WASHINGTON — The White House worker organizing task force has proposed a series of pro-union rules for federal workers after President Joe Biden's pro-union stance faced congressional setbacks in his first year.
The White House Task Force on Worker Organizing and Empowerment, led by Vice President Kamala Harris, released a report Monday outlining nearly 70 recommendations to strengthen workers' organizing rights in the federal government.
"Unions have fought for and helped win many aspects of our work lives many of us take for granted today, like the 40-hour work week and the weekend, as well as landmark programs like Medicare," the report said.
Among its recommendations, the report includes efforts to ensure that federal contract dollars are not spent on anti-union campaigns and to help federal employees understand their rights to organize and bargain collectively, as well as to streamline union access.
"Four agencies — the Department of Labor, the Department of Defense, the Small Business Administration, and the Department of Health and Human Services — will act to expand awareness of workers’ organizing rights and employers’ responsibilities when workers are trying to organize," the report said.
Biden has accepted the recommendations, a White House official said, adding that the task force will submit a second report to the president in six months, which will describe progress and include additional proposals.
The task force, vice chaired by Labor Secretary Marty Walsh, is made up of more than 20 Cabinet members and heads of other federal agencies.
A group of congressional staffers announced Friday that they plan to organize a union for aides who work in lawmakers’ offices and for committees on Capitol Hill.
As Biden has observed, the report said, "unions built the middle class [and] lift up workers, both union and non-union."
Biden reiterated his pledge to be the most pro-labor president in September. “Labor will always be welcome. You know, you’ve heard me say many times: I intend to be the most pro-union president leading the most pro-union administration in American history," he said in honor of unions.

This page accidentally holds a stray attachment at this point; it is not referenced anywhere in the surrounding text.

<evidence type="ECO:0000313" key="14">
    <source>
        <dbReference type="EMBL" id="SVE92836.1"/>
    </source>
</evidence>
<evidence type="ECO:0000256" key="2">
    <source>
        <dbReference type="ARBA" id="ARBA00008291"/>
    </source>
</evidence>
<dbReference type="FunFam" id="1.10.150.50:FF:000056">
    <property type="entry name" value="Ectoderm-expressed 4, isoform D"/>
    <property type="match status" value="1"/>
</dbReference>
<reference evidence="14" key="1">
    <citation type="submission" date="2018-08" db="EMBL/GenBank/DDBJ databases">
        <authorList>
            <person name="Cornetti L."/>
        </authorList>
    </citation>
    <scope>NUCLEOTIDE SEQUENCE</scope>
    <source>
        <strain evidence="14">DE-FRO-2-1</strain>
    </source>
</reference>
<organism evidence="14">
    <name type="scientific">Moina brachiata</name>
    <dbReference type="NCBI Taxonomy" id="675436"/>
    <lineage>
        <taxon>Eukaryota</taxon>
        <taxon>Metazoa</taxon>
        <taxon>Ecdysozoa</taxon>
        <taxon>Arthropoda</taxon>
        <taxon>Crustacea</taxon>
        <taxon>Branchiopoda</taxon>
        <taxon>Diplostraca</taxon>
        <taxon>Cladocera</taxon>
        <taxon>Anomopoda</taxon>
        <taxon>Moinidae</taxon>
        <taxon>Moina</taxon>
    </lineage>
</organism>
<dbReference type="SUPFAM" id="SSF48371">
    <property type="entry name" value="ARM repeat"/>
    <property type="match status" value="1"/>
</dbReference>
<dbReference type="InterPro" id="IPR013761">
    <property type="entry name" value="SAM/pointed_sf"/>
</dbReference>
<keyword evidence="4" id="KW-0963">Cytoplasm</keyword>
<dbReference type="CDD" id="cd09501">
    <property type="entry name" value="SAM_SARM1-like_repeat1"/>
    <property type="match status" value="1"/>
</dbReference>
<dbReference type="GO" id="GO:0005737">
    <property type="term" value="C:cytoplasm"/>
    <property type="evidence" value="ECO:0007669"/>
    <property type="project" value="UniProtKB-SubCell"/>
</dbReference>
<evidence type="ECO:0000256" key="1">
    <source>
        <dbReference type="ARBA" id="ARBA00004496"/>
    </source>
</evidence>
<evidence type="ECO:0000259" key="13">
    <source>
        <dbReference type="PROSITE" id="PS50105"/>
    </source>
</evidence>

His first year in office coincided with national unrest among workers in industries from entertainment to manufacturing as the nation struggled under the Covid pandemic. Many low-wage workers suffered greatly but made gains by collectively leveraging their positions and challenging their workplace conditions.
Biden, who created the task force last year, has worked to undo rollbacks of worker protections during the Trump era. During the pandemic, he also increased production of personal protective equipment, issued stimulus checks and tax credits, expanded unemployment benefits, prevented furloughs and funded industries such as tourism, airline and rail.
His pro-labor position, however, faced significant congressional setbacks.
The Protecting the Right to Organize Act, which passed the House, has failed to advance in the Senate. The legislation would expand protections for workers' rights to organize and bargain collectively. It would also impose greater penalties for violations of workers rights by employers. It was included in the Build Back Better Act, which also stalled in the Senate.
Biden's $15-an-hour minimum wage was also barred from being included in the American Rescue Plan in the Senate.